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    Kimo, Michale and Shelly, sorry if I came across as being unappreciative, picky and/or wasteful (of food). In reality, for the most part, I’m farthest from being like that. From a young age I was taught to be open-minded (about various ethnic foods) and to eat everything on my plate. If I couldn’t finish it then, save it and finish later (doggy bag it). If not, give it to someone who would. Even something as petty as $3 worth of sushi was difficult for me to throw in the rubbish, but on this one occasion didn’t have any options (someone to give it to). And I knew I wouldn’t eat it later. I guess I could have made fried rice out of it, but that never came to mind at the time. Anyway, just thought I’d make that clear. I’m glad you brought that to attention, as folks really need to think like that, and I’m glad you folks are on the same train of thought I’m on.

    Amy, as far as take-outs go, I still think almost $9 for a chicken katsu plate that Yummy’s charges is steep, regardless of the 4-choice veggies. Then again, reading through my blog here, you can see I can be a tightwad when it comes to judging prices. lol

    ilikegrind, next time I go to a Korean-operated Korean restaurant I’ll ask about the Garlic stem side dish. Sounds ono! Yummy’s (Kaheka location) is run by non-Korean staff who would likely not know what I’m asking for.

    Otot Mo, nice screen name. You must either be Filipino and/or really like Mexican food. lol

    Ulla, thanks for that New York Times link! I read the entire article. In fact, I have a post sitting on the burner on the subject of Barack Obama, plate lunches and shave ice.

    Mahalo everyone (including you lurkers) for visiting!

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  • November 23, 2008 at 12:41 am
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    I concur about store-bought sushi. You can find that at most supermarkets here in my area (north of Seattle), and most of the ones I’ve purchased have had hard rice and I could tell it had been sitting in the refridgerated cases for several hours (at least).

    One exception is a small family-owned chain here where there are sushi chefs present most of the day and they make small batches at a time. The rice is chilled but still nice and pliable with the right portions of vinegar. You do pay more for that quality.

    I agree with not wasting food and with spending your pennies wisely (of course, I am full-blooded pake!), but I also believe that we should get quality when we do spend our money. I guess you do get what you pay for, huh?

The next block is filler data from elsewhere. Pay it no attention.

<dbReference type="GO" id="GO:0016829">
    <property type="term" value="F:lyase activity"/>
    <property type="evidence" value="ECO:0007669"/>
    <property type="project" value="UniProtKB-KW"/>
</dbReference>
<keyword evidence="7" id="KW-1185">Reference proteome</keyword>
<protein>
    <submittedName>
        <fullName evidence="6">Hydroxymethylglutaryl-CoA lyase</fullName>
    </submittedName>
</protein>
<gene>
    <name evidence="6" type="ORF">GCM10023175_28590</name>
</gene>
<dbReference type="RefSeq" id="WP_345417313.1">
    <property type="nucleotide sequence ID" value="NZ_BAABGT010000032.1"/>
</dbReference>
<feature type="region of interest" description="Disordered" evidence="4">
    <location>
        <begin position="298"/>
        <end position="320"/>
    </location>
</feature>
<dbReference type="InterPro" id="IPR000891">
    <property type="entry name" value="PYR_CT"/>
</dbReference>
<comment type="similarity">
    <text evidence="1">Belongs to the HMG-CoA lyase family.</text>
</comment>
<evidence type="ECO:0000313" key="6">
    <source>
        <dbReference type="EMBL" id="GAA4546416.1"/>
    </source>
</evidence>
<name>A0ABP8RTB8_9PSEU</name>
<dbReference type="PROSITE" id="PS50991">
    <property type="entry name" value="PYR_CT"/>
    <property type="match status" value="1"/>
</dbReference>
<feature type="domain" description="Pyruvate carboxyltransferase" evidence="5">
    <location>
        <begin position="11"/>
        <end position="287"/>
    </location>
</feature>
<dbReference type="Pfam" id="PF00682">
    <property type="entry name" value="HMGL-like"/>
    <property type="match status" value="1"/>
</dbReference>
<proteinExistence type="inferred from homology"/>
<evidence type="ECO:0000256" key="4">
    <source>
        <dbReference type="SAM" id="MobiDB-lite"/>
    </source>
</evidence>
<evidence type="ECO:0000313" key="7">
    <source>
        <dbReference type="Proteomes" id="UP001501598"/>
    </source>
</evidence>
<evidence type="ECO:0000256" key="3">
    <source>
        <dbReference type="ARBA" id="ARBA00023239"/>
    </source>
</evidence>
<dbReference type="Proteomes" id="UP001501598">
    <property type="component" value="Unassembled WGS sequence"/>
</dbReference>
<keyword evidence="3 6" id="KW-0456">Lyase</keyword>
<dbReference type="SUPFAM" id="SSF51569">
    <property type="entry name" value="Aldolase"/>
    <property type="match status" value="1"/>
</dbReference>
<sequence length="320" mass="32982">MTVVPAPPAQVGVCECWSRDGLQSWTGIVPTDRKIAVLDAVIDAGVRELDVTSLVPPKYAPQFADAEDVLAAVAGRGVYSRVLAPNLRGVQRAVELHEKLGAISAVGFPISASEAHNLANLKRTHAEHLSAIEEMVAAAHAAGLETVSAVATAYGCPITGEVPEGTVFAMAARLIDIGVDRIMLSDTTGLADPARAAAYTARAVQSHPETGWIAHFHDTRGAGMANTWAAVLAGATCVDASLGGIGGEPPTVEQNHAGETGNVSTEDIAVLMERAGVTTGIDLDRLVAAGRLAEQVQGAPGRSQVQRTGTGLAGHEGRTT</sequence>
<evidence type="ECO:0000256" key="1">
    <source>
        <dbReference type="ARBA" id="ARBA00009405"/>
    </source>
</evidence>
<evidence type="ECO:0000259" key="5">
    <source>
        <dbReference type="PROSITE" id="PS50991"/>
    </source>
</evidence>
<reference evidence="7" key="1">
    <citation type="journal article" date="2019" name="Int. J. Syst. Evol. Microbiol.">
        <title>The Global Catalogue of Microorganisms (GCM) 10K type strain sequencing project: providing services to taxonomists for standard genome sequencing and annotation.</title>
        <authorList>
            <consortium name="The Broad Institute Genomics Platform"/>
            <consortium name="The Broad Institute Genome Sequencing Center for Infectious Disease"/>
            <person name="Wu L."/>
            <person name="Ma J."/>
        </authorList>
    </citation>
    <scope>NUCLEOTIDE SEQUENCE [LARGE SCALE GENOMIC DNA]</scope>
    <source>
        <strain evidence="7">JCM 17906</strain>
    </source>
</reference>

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  • November 24, 2008 at 2:40 am
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    Radish kimchee has got to be one of the best veg; the kind made with just some thick chunks of daikon and green onions. Yellow beans (maybe soy?) with a savory/ salty dressing are good too.

    About the supermarket sushi – some of the best sushi I’ve had has been supermarket sushi, but only at one particular chain which has an in-store sushi shop with a large handful of chefs. So they’re always making stuff fresh, and more often than not, I end up getting it while the rice is still soft and room-temp. Plus, add the fact that they’re getting the fish from the seafood department 30 ft away, and the veggies from the produce dept 20 ft away. It all makes for a stellar sushi shop!

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  • November 24, 2008 at 2:41 am
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    Oh, right. Re: my previous comment – I’m in PA, and the chain is Wegmans. Not small, but not huge either.

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  • December 4, 2008 at 6:53 pm
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    How funny, you went the same day I did (as I went from mainland plane, to Zippys to Don Quijote). Next time you should get the unagi bento and a chunk of the char sui. The rice under the unagi doesn’t dry out ’cause the box is in the heated case.